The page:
By Jessica Grann, Assistant Vice President & Director of Corporate Communications for National Guardian Life Insurance Company (NGL) As you walk into my house you will notice the framed pictures of my family, friends and the many trips we’ve taken. The pictures I’ve lovingly and thoughtfully selected to keep on display show the memories I’ve created with my loved ones. You’ll see my daughters smiling and acting goofy, our wedding day and our four-legged family members. These memories show more than our past and our happy times, they represent the story of our lives. My home is truly a reflection of me and our family values. Every item in our house has been purposefully selected. But it goes deeper than the items located in our house, my husband and I specifically built our home to fit the needs of our family. During the building process, we spent hours picking out the house design, flooring, doors and the colors both inside and out. We discussed the location and prioritized what meant most to us. For many people, the home building process can be stressful and the details overwhelming, but I was invigorated at the aspect of creating a meaningful representation of my family. It might not seem like they go together, but I see similarities between the home building and decorating process and planning an end of life celebration. Just as a builder guides you through the steps involved, a funeral director guides and personalizes the end of life celebration. Both roles are there to make the process as easy and stress-free as possible during a challenging situation. Incorporating Talk of a Lifetime materials makes it easier to start the discussion. Recently, I sat down with my parents and used the Talk of a Lifetime Conversation Cards to learn more about each of them. For example, my father shared that his favorite memory of his grandmother was when they would bake a pineapple upside down cake because she would let him eat any leftover cherries. It was a fun memory that he’d never shared with me before. When we finished our conversation, I showed my parents how the Have the Talk of a Lifetime Workbook helped to capture their cherished moments. Our discussion gradually turned toward their end of life celebration, what they wanted it to look like and how to best reflect their personalities and values. My father is a lover of music. He wanted several songs played during his celebration of life. My mother is immensely proud of her family and asked that her family photos be displayed at her celebration. What surprised me was when they both shared how they wanted one song, in particular, played during their celebrations – Fire Bell Polka. It’s the one polka song that is played at every large family gathering. Everyone gets up and starts singing and dancing. I’m not sure I would have thought to play that specific song or include the mementos they wanted but now everything is documented to help us remember what my parents want when the time eventually comes. I can feel comfortable and confident that I’m respecting their wishes because we talked about the details that matter most to them. When I first started building my house I didn’t have every detail planned. The framework was there but I needed someone to guide me. Talk of a Lifetime provides an opportunity to capture memories and creates the framework for a special, personalized end of life celebration. You don’t need to have all the plans in place, but it identifies wants and expectations for how your loved ones want to be remembered.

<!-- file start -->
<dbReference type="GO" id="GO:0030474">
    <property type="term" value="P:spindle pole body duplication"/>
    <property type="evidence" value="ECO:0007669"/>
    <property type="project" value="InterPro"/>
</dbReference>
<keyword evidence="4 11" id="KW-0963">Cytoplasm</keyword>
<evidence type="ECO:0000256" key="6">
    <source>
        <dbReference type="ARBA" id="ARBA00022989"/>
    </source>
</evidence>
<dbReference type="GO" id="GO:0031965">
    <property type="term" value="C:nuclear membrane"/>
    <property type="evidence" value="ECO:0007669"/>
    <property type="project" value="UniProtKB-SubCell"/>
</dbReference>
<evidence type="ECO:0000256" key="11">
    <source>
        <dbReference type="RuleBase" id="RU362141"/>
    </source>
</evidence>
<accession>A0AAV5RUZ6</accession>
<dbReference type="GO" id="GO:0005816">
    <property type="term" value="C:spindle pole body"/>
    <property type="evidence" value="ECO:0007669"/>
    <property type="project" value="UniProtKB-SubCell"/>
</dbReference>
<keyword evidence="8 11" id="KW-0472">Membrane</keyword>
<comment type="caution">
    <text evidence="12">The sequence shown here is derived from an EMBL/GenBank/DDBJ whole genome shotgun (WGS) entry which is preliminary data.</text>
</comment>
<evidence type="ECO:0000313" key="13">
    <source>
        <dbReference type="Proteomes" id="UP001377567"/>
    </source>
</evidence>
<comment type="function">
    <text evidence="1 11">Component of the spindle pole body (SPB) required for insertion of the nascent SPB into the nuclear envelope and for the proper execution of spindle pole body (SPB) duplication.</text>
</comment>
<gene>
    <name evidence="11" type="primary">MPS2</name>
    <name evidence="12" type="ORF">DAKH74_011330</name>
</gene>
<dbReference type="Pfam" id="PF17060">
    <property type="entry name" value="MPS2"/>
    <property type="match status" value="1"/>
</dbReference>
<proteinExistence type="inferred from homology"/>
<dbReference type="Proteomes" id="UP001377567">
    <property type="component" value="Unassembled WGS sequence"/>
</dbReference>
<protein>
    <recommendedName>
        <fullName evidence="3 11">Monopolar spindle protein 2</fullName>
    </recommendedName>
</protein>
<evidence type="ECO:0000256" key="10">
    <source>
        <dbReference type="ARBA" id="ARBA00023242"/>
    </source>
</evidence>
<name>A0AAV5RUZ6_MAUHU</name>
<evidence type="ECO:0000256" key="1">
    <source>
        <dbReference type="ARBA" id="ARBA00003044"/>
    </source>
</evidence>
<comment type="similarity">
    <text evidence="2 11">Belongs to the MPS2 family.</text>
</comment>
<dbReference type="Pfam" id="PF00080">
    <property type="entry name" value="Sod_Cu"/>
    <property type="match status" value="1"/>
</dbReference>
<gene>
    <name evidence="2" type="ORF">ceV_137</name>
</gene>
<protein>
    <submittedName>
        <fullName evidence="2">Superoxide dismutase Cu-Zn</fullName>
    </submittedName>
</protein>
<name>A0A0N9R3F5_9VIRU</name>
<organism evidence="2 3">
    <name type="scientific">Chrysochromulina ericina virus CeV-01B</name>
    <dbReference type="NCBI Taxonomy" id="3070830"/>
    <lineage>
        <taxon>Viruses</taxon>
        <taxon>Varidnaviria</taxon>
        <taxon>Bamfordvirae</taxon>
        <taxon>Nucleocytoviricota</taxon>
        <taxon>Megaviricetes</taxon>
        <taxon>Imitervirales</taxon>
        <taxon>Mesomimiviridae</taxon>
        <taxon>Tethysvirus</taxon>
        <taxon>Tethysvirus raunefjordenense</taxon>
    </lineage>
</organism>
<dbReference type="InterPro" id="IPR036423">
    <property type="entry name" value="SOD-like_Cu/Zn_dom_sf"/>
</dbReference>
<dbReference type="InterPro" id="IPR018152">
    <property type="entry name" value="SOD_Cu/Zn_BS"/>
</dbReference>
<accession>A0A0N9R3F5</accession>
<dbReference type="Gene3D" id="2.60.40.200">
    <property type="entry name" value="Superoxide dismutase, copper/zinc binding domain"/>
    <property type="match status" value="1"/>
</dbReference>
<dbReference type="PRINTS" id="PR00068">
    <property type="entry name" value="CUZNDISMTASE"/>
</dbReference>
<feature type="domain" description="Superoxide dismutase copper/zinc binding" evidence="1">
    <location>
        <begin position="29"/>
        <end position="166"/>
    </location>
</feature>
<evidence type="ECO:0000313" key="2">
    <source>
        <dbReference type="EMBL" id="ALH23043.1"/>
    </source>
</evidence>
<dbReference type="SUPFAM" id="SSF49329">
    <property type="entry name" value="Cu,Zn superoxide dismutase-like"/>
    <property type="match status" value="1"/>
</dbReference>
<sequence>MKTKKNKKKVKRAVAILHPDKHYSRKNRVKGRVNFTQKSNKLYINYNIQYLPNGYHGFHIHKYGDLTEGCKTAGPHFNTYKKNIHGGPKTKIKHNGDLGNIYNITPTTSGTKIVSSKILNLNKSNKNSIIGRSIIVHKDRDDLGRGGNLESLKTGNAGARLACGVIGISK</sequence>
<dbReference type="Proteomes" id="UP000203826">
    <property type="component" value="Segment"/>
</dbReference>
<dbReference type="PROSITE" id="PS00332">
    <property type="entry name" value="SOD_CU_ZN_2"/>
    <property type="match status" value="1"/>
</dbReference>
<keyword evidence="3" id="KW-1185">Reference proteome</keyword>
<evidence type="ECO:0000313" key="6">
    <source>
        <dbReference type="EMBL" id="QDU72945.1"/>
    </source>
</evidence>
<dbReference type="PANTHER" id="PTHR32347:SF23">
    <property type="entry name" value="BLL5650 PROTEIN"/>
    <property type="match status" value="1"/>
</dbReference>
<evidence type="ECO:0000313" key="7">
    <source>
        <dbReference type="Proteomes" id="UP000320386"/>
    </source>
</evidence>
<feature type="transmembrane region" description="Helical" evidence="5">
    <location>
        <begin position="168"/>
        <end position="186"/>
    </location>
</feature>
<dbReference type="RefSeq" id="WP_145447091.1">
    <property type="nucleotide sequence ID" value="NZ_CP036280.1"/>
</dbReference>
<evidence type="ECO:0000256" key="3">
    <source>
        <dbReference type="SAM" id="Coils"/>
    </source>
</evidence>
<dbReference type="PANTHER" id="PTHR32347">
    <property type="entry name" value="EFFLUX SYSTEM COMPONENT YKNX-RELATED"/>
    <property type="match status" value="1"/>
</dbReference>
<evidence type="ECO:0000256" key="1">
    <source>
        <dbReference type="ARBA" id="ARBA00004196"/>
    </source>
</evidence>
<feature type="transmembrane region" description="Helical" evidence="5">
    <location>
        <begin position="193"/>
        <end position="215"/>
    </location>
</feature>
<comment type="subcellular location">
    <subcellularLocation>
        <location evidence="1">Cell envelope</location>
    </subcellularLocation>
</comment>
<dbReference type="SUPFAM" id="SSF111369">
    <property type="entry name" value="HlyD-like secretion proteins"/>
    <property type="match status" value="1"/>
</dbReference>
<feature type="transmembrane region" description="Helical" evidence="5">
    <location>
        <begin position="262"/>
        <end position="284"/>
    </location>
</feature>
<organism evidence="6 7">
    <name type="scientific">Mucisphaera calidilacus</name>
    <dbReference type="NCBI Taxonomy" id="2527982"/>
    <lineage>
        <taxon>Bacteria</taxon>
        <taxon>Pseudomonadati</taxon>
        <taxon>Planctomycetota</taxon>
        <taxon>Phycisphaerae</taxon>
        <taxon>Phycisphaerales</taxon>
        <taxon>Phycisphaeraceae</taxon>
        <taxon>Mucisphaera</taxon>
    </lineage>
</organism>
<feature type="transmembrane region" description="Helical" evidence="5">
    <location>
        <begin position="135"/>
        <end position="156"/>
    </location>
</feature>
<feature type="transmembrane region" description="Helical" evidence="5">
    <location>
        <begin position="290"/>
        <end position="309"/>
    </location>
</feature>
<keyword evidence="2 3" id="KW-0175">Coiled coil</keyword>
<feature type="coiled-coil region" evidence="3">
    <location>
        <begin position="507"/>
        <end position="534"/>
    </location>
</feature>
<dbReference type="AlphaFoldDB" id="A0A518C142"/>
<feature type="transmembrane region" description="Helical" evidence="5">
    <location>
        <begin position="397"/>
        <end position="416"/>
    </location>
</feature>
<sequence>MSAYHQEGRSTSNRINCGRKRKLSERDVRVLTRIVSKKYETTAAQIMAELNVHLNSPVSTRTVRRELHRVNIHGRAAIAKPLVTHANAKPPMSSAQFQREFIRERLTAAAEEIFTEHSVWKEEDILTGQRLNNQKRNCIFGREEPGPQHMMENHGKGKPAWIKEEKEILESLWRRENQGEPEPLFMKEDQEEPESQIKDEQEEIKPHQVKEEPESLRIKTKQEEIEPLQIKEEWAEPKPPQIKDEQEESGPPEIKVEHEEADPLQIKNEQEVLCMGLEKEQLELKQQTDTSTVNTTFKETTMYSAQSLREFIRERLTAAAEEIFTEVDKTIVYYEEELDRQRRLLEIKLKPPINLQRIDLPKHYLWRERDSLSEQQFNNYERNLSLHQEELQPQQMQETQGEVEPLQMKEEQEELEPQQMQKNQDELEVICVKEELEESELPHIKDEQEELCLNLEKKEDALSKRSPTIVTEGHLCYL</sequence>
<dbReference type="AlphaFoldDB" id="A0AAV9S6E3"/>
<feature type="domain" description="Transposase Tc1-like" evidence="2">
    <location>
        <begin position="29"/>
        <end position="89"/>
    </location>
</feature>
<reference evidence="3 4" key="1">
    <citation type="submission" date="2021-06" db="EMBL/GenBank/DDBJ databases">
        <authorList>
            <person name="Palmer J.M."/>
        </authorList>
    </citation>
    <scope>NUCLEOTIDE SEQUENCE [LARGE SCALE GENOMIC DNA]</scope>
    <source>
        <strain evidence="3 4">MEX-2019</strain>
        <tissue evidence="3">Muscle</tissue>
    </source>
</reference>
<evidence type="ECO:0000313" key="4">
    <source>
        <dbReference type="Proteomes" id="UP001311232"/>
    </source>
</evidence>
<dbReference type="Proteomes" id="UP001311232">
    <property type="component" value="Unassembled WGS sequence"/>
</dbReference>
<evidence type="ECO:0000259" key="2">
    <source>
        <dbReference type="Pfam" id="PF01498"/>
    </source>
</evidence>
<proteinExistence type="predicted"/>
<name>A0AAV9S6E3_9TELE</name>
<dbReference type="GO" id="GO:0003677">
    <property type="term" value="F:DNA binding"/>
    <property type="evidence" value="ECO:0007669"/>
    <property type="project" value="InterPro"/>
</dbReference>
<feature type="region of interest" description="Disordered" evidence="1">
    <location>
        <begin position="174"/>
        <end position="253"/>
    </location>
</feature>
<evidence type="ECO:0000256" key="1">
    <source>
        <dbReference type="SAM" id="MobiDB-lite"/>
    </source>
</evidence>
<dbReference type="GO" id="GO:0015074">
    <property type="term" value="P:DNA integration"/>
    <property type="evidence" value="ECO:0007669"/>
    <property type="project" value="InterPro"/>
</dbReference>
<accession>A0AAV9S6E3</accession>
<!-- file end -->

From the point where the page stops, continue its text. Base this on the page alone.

Let’s get to the Root of It – learn the rich history of our Moms and Dads!